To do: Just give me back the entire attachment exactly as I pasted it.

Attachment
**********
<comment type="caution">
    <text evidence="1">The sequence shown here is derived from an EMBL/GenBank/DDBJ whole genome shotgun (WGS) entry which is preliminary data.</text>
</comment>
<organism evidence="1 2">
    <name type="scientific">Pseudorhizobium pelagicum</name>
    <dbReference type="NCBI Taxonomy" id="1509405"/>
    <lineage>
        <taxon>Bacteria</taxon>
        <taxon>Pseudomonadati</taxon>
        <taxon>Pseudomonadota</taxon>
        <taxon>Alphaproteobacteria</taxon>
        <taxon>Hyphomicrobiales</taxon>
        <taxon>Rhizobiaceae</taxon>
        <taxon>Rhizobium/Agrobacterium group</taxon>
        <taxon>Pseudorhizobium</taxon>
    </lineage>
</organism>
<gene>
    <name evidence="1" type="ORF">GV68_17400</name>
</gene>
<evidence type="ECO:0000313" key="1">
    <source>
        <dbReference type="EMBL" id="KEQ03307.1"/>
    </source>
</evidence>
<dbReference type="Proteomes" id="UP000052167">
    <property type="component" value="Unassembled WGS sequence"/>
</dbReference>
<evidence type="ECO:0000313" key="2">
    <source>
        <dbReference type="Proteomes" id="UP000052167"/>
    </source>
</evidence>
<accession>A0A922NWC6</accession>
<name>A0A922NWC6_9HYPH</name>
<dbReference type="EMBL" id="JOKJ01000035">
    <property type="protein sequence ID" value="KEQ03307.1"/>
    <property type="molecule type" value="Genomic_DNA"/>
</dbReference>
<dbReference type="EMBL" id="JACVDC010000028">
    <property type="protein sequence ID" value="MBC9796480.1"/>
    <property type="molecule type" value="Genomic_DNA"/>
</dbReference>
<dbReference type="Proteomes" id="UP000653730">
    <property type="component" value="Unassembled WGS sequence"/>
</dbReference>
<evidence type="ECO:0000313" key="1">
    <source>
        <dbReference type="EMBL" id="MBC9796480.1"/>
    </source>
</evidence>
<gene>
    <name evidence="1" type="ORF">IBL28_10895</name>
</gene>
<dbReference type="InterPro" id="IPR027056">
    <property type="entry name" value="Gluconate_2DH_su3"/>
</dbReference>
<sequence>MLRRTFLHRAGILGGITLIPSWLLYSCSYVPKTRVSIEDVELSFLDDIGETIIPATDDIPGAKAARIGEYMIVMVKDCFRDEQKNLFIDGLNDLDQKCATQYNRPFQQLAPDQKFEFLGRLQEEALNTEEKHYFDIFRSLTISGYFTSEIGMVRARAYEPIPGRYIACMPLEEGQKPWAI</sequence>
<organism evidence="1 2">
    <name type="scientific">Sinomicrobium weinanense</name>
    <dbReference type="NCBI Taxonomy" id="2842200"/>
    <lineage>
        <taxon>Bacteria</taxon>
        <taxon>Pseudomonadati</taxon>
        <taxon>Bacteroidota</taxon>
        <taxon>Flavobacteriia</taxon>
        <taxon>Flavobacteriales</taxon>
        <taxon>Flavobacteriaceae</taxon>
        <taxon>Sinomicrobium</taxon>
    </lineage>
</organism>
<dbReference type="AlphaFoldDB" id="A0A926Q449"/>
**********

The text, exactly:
<comment type="caution">
    <text evidence="1">The sequence shown here is derived from an EMBL/GenBank/DDBJ whole genome shotgun (WGS) entry which is preliminary data.</text>
</comment>
<organism evidence="1 2">
    <name type="scientific">Pseudorhizobium pelagicum</name>
    <dbReference type="NCBI Taxonomy" id="1509405"/>
    <lineage>
        <taxon>Bacteria</taxon>
        <taxon>Pseudomonadati</taxon>
        <taxon>Pseudomonadota</taxon>
        <taxon>Alphaproteobacteria</taxon>
        <taxon>Hyphomicrobiales</taxon>
        <taxon>Rhizobiaceae</taxon>
        <taxon>Rhizobium/Agrobacterium group</taxon>
        <taxon>Pseudorhizobium</taxon>
    </lineage>
</organism>
<gene>
    <name evidence="1" type="ORF">GV68_17400</name>
</gene>
<evidence type="ECO:0000313" key="1">
    <source>
        <dbReference type="EMBL" id="KEQ03307.1"/>
    </source>
</evidence>
<dbReference type="Proteomes" id="UP000052167">
    <property type="component" value="Unassembled WGS sequence"/>
</dbReference>
<evidence type="ECO:0000313" key="2">
    <source>
        <dbReference type="Proteomes" id="UP000052167"/>
    </source>
</evidence>
<accession>A0A922NWC6</accession>
<name>A0A922NWC6_9HYPH</name>
<dbReference type="EMBL" id="JOKJ01000035">
    <property type="protein sequence ID" value="KEQ03307.1"/>
    <property type="molecule type" value="Genomic_DNA"/>
</dbReference>
<dbReference type="EMBL" id="JACVDC010000028">
    <property type="protein sequence ID" value="MBC9796480.1"/>
    <property type="molecule type" value="Genomic_DNA"/>
</dbReference>
<dbReference type="Proteomes" id="UP000653730">
    <property type="component" value="Unassembled WGS sequence"/>
</dbReference>
<evidence type="ECO:0000313" key="1">
    <source>
        <dbReference type="EMBL" id="MBC9796480.1"/>
    </source>
</evidence>
<gene>
    <name evidence="1" type="ORF">IBL28_10895</name>
</gene>
<dbReference type="InterPro" id="IPR027056">
    <property type="entry name" value="Gluconate_2DH_su3"/>
</dbReference>
<sequence>MLRRTFLHRAGILGGITLIPSWLLYSCSYVPKTRVSIEDVELSFLDDIGETIIPATDDIPGAKAARIGEYMIVMVKDCFRDEQKNLFIDGLNDLDQKCATQYNRPFQQLAPDQKFEFLGRLQEEALNTEEKHYFDIFRSLTISGYFTSEIGMVRARAYEPIPGRYIACMPLEEGQKPWAI</sequence>
<organism evidence="1 2">
    <name type="scientific">Sinomicrobium weinanense</name>
    <dbReference type="NCBI Taxonomy" id="2842200"/>
    <lineage>
        <taxon>Bacteria</taxon>
        <taxon>Pseudomonadati</taxon>
        <taxon>Bacteroidota</taxon>
        <taxon>Flavobacteriia</taxon>
        <taxon>Flavobacteriales</taxon>
        <taxon>Flavobacteriaceae</taxon>
        <taxon>Sinomicrobium</taxon>
    </lineage>
</organism>
<dbReference type="AlphaFoldDB" id="A0A926Q449"/>